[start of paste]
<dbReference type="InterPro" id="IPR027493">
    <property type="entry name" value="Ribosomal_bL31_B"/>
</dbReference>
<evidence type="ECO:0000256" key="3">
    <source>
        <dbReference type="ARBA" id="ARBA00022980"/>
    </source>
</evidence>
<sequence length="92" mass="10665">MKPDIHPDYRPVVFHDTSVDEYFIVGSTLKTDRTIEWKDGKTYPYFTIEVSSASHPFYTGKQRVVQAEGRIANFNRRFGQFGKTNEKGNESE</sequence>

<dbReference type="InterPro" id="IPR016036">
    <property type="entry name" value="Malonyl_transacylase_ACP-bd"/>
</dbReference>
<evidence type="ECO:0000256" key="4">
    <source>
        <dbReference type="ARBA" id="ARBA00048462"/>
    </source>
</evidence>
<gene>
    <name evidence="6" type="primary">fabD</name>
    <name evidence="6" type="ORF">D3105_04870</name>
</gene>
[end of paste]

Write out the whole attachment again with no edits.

<dbReference type="InterPro" id="IPR027493">
    <property type="entry name" value="Ribosomal_bL31_B"/>
</dbReference>
<evidence type="ECO:0000256" key="3">
    <source>
        <dbReference type="ARBA" id="ARBA00022980"/>
    </source>
</evidence>
<sequence length="92" mass="10665">MKPDIHPDYRPVVFHDTSVDEYFIVGSTLKTDRTIEWKDGKTYPYFTIEVSSASHPFYTGKQRVVQAEGRIANFNRRFGQFGKTNEKGNESE</sequence>

<dbReference type="InterPro" id="IPR016036">
    <property type="entry name" value="Malonyl_transacylase_ACP-bd"/>
</dbReference>
<evidence type="ECO:0000256" key="4">
    <source>
        <dbReference type="ARBA" id="ARBA00048462"/>
    </source>
</evidence>
<gene>
    <name evidence="6" type="primary">fabD</name>
    <name evidence="6" type="ORF">D3105_04870</name>
</gene>